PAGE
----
Sen. Chris Murphy dismissed placing the sole blame on mental health for school shootings in America, saying it is too easy to obtain an assault rifle to carry out mass killings.

“We don’t have more mental illness than any other nation in the world. There’s no evidence that there are more mentally ill people here than in Europe. The difference is when people have homicidal thoughts in the United States of America, they can walk down the street to a Walmart and get an assault weapon easier than they can buy a cat or a dog. There’s more red tape involved in pet ownership in this country than there is in assault weapons ownership,” he told CNN’s Jim Sciutto.

“So the difference is not mental illness. The difference is that people who are having breaks with reality in the United States can get their hands on a weapon of mass destruction,” he said.

Murphy also addressed the idea of putting more armed officers in schools.

“That shooter made it inside the school, and unless you are literally planning on putting an army battalion at every school in this country, it only takes a handful of minutes for an individual with an assault weapon to kill 20 or 30 people,” Murphy said.

Murphy, a Democrat from Connecticut who has been outspoken on gun reform since the Sandy Hook school shooting in his state, yesterday gave a speech on the Senate floor slamming his fellow lawmakers for doing “nothing” as school shootings continue.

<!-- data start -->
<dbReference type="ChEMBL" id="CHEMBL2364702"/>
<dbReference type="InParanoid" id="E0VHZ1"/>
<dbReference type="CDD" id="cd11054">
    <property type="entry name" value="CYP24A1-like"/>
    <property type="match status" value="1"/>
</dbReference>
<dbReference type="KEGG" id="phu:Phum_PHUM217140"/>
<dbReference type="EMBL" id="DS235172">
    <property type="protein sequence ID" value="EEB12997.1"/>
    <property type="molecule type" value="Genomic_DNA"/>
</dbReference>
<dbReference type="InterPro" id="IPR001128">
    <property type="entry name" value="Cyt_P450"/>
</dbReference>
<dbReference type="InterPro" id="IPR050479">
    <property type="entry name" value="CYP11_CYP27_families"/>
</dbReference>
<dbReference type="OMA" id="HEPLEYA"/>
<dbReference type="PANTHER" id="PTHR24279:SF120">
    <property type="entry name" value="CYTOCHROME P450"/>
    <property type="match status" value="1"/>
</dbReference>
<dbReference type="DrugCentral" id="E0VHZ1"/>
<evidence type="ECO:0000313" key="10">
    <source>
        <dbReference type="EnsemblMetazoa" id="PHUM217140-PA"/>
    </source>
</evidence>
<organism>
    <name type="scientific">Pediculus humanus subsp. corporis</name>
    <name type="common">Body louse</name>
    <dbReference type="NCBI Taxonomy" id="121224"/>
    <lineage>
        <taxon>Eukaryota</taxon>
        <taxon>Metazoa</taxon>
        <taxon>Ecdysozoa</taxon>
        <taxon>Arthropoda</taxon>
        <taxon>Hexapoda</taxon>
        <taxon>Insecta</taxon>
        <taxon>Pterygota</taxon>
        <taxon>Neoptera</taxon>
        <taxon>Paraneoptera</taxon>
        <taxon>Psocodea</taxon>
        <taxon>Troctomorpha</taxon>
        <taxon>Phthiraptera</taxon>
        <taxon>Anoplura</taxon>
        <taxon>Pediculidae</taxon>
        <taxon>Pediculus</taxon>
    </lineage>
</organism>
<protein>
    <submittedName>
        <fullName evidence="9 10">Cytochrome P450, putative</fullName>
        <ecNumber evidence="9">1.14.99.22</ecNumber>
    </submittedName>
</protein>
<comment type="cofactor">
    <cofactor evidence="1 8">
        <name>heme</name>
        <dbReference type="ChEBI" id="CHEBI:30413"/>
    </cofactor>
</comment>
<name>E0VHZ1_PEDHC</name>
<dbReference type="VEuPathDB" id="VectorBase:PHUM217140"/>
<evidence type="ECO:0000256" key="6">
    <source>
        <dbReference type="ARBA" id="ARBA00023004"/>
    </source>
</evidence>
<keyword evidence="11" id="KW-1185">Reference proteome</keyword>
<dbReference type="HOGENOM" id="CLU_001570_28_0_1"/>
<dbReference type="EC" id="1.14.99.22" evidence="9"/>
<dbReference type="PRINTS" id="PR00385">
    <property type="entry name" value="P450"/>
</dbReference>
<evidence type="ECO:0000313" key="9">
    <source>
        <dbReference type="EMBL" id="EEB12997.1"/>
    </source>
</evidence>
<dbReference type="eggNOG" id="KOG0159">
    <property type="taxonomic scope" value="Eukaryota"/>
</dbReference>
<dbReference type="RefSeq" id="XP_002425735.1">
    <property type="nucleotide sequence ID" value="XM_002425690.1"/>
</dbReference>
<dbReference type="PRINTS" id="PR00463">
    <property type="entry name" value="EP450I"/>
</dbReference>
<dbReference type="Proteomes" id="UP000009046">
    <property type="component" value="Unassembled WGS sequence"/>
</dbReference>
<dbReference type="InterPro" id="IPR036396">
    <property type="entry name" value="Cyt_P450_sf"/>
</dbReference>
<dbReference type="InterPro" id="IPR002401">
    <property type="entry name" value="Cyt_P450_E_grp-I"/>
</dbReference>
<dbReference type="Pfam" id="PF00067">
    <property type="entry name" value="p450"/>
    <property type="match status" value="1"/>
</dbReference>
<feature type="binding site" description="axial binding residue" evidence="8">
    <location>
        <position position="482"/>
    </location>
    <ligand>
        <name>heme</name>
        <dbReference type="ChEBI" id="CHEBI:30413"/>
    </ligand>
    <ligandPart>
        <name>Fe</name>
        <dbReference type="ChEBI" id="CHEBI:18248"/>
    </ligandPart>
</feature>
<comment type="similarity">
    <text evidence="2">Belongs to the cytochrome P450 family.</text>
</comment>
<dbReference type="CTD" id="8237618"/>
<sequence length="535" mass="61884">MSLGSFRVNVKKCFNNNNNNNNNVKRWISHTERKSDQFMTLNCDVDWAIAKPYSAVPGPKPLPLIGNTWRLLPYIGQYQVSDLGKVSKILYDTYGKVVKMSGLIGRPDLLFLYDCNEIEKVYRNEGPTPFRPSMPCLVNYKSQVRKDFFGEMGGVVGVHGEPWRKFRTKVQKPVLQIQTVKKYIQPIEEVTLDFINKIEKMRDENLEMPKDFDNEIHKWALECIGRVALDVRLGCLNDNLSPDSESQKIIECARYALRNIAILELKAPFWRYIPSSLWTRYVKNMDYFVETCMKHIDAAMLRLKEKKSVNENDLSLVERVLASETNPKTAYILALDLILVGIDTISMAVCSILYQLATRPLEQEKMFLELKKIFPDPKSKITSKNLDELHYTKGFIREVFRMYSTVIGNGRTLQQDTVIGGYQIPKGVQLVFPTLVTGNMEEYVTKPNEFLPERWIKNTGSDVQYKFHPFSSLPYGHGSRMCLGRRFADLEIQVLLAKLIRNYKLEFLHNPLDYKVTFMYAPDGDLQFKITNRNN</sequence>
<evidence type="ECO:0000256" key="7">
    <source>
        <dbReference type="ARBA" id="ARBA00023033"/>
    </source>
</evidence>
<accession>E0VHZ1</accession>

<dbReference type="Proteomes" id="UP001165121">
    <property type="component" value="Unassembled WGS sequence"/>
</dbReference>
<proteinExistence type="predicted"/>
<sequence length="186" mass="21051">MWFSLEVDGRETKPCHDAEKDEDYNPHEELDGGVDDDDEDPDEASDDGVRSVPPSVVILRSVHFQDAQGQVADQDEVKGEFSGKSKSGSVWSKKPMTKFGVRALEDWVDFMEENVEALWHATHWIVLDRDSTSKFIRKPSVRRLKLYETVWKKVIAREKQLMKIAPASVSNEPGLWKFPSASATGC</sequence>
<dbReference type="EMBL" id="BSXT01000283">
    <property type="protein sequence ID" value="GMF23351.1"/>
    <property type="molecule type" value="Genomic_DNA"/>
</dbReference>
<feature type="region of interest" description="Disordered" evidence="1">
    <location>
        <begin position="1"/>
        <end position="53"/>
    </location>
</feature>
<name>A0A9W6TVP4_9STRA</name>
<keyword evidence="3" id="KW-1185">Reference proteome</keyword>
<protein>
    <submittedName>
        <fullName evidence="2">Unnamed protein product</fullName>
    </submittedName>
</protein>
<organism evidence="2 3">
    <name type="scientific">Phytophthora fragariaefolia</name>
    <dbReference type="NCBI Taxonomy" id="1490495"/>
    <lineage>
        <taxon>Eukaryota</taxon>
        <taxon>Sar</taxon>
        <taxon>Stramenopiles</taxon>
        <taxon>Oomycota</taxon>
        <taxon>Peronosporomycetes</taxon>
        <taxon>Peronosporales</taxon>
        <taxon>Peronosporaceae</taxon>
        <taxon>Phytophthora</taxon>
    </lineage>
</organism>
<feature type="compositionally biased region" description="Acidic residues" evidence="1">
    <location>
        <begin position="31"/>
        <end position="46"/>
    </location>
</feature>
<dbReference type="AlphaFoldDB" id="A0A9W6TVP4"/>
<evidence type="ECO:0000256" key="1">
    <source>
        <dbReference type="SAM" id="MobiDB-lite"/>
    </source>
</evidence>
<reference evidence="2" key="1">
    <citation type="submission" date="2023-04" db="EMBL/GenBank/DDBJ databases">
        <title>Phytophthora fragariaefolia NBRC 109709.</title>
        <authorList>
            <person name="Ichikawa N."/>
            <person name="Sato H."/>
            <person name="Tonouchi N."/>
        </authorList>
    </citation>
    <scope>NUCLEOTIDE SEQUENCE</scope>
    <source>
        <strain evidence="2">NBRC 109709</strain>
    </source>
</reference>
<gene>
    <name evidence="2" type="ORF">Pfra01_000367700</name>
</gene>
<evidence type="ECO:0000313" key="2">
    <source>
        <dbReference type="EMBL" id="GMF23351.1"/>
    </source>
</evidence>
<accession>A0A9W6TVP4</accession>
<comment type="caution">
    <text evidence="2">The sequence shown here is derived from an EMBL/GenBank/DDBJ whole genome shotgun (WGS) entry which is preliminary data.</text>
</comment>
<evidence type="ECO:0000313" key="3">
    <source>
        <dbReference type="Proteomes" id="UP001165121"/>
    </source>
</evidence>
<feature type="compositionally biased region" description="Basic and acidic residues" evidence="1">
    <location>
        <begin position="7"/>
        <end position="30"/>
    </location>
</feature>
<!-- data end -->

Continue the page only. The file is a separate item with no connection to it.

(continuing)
He told Sciutto that “we just don’t have enough Republican partners right now” to work out a compromise on gun legislation, like for stronger gun background checks.

“This is a problem that has been endemic in the Senate,” he said, adding “maybe that changes this week.”

Murphy said he refuses “to believe that this is inevitable.”

“Is this Congress going to pass something substantial? I can’t guarantee you that. I’m going to try all day today to try to find some compromise but this is ultimately up to voters. Voters get to decide this. Ask your candidates this fall, ‘are you supportive of universal background checks, do you think 18-year-olds should have access to military-style assault weapons?’ and if they say yes, if they support the current law, if they don’t support reform, don’t send them back to Congress. So this is up to Congress, but this is also up to voters as well,” he said.

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